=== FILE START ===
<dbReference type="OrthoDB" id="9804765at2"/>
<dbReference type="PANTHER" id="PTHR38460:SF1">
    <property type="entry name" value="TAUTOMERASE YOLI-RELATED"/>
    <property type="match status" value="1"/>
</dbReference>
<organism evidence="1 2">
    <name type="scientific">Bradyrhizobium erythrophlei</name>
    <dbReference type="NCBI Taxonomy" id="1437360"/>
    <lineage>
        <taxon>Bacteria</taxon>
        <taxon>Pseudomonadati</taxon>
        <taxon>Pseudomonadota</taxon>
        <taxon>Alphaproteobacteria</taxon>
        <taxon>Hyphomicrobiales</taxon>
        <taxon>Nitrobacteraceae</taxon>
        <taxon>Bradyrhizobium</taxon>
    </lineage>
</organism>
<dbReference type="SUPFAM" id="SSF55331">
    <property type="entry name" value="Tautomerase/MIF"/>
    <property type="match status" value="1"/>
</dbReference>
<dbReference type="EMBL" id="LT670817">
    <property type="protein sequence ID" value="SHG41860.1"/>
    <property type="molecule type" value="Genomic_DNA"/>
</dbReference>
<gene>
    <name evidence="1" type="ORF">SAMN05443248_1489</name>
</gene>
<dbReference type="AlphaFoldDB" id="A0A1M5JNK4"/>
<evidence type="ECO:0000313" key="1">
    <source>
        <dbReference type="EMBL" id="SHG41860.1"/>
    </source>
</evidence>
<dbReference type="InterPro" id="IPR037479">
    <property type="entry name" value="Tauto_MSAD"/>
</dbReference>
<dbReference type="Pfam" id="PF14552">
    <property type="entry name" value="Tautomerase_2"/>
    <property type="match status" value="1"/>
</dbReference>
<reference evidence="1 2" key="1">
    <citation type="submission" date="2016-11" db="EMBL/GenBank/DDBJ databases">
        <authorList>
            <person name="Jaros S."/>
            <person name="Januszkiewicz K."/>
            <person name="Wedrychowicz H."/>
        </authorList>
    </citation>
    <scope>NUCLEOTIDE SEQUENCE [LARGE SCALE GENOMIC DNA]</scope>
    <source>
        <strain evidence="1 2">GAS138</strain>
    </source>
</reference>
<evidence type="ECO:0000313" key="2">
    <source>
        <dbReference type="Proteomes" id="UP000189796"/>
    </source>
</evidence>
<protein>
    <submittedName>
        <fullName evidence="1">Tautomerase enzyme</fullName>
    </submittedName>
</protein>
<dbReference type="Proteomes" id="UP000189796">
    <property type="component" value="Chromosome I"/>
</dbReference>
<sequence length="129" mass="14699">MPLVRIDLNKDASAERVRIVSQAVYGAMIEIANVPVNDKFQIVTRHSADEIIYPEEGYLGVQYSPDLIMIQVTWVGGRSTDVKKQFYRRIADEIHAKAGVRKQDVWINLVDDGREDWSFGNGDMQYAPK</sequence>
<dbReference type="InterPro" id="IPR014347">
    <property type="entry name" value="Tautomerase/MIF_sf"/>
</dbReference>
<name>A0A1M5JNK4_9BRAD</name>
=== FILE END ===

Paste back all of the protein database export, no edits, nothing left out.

<dbReference type="OrthoDB" id="9804765at2"/>
<dbReference type="PANTHER" id="PTHR38460:SF1">
    <property type="entry name" value="TAUTOMERASE YOLI-RELATED"/>
    <property type="match status" value="1"/>
</dbReference>
<organism evidence="1 2">
    <name type="scientific">Bradyrhizobium erythrophlei</name>
    <dbReference type="NCBI Taxonomy" id="1437360"/>
    <lineage>
        <taxon>Bacteria</taxon>
        <taxon>Pseudomonadati</taxon>
        <taxon>Pseudomonadota</taxon>
        <taxon>Alphaproteobacteria</taxon>
        <taxon>Hyphomicrobiales</taxon>
        <taxon>Nitrobacteraceae</taxon>
        <taxon>Bradyrhizobium</taxon>
    </lineage>
</organism>
<dbReference type="SUPFAM" id="SSF55331">
    <property type="entry name" value="Tautomerase/MIF"/>
    <property type="match status" value="1"/>
</dbReference>
<dbReference type="EMBL" id="LT670817">
    <property type="protein sequence ID" value="SHG41860.1"/>
    <property type="molecule type" value="Genomic_DNA"/>
</dbReference>
<gene>
    <name evidence="1" type="ORF">SAMN05443248_1489</name>
</gene>
<dbReference type="AlphaFoldDB" id="A0A1M5JNK4"/>
<evidence type="ECO:0000313" key="1">
    <source>
        <dbReference type="EMBL" id="SHG41860.1"/>
    </source>
</evidence>
<dbReference type="InterPro" id="IPR037479">
    <property type="entry name" value="Tauto_MSAD"/>
</dbReference>
<dbReference type="Pfam" id="PF14552">
    <property type="entry name" value="Tautomerase_2"/>
    <property type="match status" value="1"/>
</dbReference>
<reference evidence="1 2" key="1">
    <citation type="submission" date="2016-11" db="EMBL/GenBank/DDBJ databases">
        <authorList>
            <person name="Jaros S."/>
            <person name="Januszkiewicz K."/>
            <person name="Wedrychowicz H."/>
        </authorList>
    </citation>
    <scope>NUCLEOTIDE SEQUENCE [LARGE SCALE GENOMIC DNA]</scope>
    <source>
        <strain evidence="1 2">GAS138</strain>
    </source>
</reference>
<evidence type="ECO:0000313" key="2">
    <source>
        <dbReference type="Proteomes" id="UP000189796"/>
    </source>
</evidence>
<protein>
    <submittedName>
        <fullName evidence="1">Tautomerase enzyme</fullName>
    </submittedName>
</protein>
<dbReference type="Proteomes" id="UP000189796">
    <property type="component" value="Chromosome I"/>
</dbReference>
<sequence length="129" mass="14699">MPLVRIDLNKDASAERVRIVSQAVYGAMIEIANVPVNDKFQIVTRHSADEIIYPEEGYLGVQYSPDLIMIQVTWVGGRSTDVKKQFYRRIADEIHAKAGVRKQDVWINLVDDGREDWSFGNGDMQYAPK</sequence>
<dbReference type="InterPro" id="IPR014347">
    <property type="entry name" value="Tautomerase/MIF_sf"/>
</dbReference>
<name>A0A1M5JNK4_9BRAD</name>